The push for renewable energy has intensified as a way to fight global warming and ensure energy independence from foreign oil producers. The most promising area for this development is the desert, where wind, solar and geothermal power can be utilized. And nowhere else on the planet are these three renewable resources being simultaneously pursued than the California Mojave Desert where, as of 2010, applications for solar, wind and geothermal projects are pending on 1.5 million acres.
Some of the most intense sunshine in the world exists in California’s Mojave Desert, where a deluge of large solar energy projects are underway due to the proximity to large urban areas where the power is needed. Most of these projects are being proposed on federal Bureau of Land Management land where the agency has received requests that encompass more than 300,000 acres for the development of 34 large solar thermal power plants. In October 2010, Department of the Interior approved the first three large solar projects ever sited on Federal land. It is here that Brightsource broke ground on the California-Nevada border for its 3,500-acre Ivanpah Power Plant, the world’s largest solar-thermal plant.
In direct-use geothermal systems, a well is drilled into a geothermal reservoir to provide stream to drive electric generators. While geothermal reservoirs appropriate for direct-use are widespread throughout the western United States, California, Hawaii, Nevada and Utah currently have operating geothermal power plants, as of 2010. (See Reference 4) In Southern California’s Imperial Valley, 80 miles east of San Diego, there are three geothermal power sites that are part of the Salton Sea Known Geothermal Resource Area (SSKGRA). About 400 megawatts of geothermal electricity is produced from an underground reservoir of hot water near the Salton Sea. An additional 2,000 megawatts of power remains to be tapped and Cal Energy, the largest geothermal plant operator in the Imperial Valley, plans to build an additional 50-megawatt plant each year for the next decade.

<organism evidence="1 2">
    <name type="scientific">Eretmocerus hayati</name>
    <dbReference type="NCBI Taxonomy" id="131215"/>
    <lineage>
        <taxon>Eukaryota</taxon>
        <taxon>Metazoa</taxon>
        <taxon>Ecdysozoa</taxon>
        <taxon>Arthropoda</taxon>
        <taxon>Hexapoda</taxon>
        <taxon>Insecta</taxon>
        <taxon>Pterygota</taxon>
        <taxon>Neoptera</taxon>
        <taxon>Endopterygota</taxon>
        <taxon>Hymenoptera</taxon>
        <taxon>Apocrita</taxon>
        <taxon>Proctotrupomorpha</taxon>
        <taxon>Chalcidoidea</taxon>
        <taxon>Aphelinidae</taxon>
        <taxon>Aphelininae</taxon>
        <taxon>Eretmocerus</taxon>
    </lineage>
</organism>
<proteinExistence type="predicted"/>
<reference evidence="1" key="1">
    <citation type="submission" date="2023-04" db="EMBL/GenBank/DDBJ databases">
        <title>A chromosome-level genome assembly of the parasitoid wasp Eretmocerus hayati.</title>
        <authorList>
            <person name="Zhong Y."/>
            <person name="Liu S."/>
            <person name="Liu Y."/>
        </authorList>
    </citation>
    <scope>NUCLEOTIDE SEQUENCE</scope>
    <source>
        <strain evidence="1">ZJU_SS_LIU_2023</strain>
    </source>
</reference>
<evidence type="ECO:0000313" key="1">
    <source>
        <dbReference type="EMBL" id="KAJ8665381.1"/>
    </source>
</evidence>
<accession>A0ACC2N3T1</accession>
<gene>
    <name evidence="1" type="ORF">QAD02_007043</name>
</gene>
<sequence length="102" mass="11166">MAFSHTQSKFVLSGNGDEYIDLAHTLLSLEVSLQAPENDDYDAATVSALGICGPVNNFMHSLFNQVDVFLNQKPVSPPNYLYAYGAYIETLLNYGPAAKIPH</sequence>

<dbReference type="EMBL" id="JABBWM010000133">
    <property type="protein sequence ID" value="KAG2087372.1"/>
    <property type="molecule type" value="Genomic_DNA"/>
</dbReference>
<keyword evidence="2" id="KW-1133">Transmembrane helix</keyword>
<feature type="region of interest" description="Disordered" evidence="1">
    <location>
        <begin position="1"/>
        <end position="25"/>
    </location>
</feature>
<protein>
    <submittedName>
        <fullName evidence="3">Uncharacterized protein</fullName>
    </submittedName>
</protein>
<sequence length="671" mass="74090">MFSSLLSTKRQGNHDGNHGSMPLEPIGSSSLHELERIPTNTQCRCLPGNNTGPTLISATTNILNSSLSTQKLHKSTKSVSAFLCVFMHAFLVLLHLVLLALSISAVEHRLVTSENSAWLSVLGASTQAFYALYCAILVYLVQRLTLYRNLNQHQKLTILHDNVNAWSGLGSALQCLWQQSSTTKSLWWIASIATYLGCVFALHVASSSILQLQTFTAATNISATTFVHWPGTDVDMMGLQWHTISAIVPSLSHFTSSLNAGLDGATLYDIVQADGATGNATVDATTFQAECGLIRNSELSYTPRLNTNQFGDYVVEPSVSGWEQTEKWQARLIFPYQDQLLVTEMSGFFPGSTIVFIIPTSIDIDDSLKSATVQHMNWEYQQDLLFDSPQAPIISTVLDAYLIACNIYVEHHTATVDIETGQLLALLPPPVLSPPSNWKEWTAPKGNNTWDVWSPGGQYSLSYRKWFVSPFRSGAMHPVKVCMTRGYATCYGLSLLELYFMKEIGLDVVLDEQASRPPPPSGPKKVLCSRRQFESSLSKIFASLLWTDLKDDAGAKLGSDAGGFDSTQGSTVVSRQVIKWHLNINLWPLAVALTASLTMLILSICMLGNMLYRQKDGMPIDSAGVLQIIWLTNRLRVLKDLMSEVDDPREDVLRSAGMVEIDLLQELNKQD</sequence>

There are pockets where high winds suitable for wind turbines are common in the Mojave Desert. The best known wind farm sits in the San Gorgonio Pass near Palm Springs, where air forced through the pass between the San Bernadino and San Jacinto Mountains creates wind speeds that average 15 to 20 miles per hour. The site hosts one of the three largest wind farms in the world, as of 2010, with more than 4,000 wind turbines on 70 square miles. Space there has run out and now the Tehachapi Pass, 75 miles north of Los Angeles, is the current hot spot for wind energy. It is here the largest wind power project in the country, the Alta Wind Energy Center, will operate 290 turbines scattered across 9,000 acres. By 2015, another 300 turbines are expected to be built.
About the Author
David Barber has been a print and radio journalist since 1979. He received a 1981 Los Angeles Press Club Award and was co-author of the 1998 "Insider’s Guide to Tucson." He holds a Bachelor of Science in biology from State University of New York.
Mojave Desert 6420 image by St Clair Photography from Fotolia.com